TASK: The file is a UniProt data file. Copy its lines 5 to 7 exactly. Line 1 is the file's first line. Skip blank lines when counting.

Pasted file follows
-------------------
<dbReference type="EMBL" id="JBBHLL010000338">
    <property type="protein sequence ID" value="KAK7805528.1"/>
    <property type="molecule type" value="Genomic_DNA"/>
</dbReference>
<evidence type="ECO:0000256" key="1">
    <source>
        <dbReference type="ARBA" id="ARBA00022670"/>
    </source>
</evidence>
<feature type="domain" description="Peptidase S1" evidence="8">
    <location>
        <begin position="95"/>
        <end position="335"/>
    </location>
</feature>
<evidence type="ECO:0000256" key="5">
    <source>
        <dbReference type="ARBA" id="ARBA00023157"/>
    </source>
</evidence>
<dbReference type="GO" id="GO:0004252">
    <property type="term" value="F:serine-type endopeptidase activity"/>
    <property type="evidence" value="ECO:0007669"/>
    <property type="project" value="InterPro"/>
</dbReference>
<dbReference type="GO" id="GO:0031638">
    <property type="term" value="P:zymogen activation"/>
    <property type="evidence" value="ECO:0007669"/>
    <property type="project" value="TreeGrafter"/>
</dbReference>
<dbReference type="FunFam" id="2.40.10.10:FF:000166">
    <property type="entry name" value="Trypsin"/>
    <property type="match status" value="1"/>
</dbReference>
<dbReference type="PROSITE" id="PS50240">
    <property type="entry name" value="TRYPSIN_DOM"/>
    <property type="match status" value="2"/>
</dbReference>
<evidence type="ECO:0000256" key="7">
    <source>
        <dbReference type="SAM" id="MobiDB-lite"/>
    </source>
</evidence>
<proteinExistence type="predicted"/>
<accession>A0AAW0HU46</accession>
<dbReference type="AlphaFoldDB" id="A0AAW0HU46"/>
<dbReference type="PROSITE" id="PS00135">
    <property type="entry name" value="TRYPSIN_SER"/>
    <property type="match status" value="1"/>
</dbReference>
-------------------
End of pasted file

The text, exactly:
<evidence type="ECO:0000256" key="1">
    <source>
        <dbReference type="ARBA" id="ARBA00022670"/>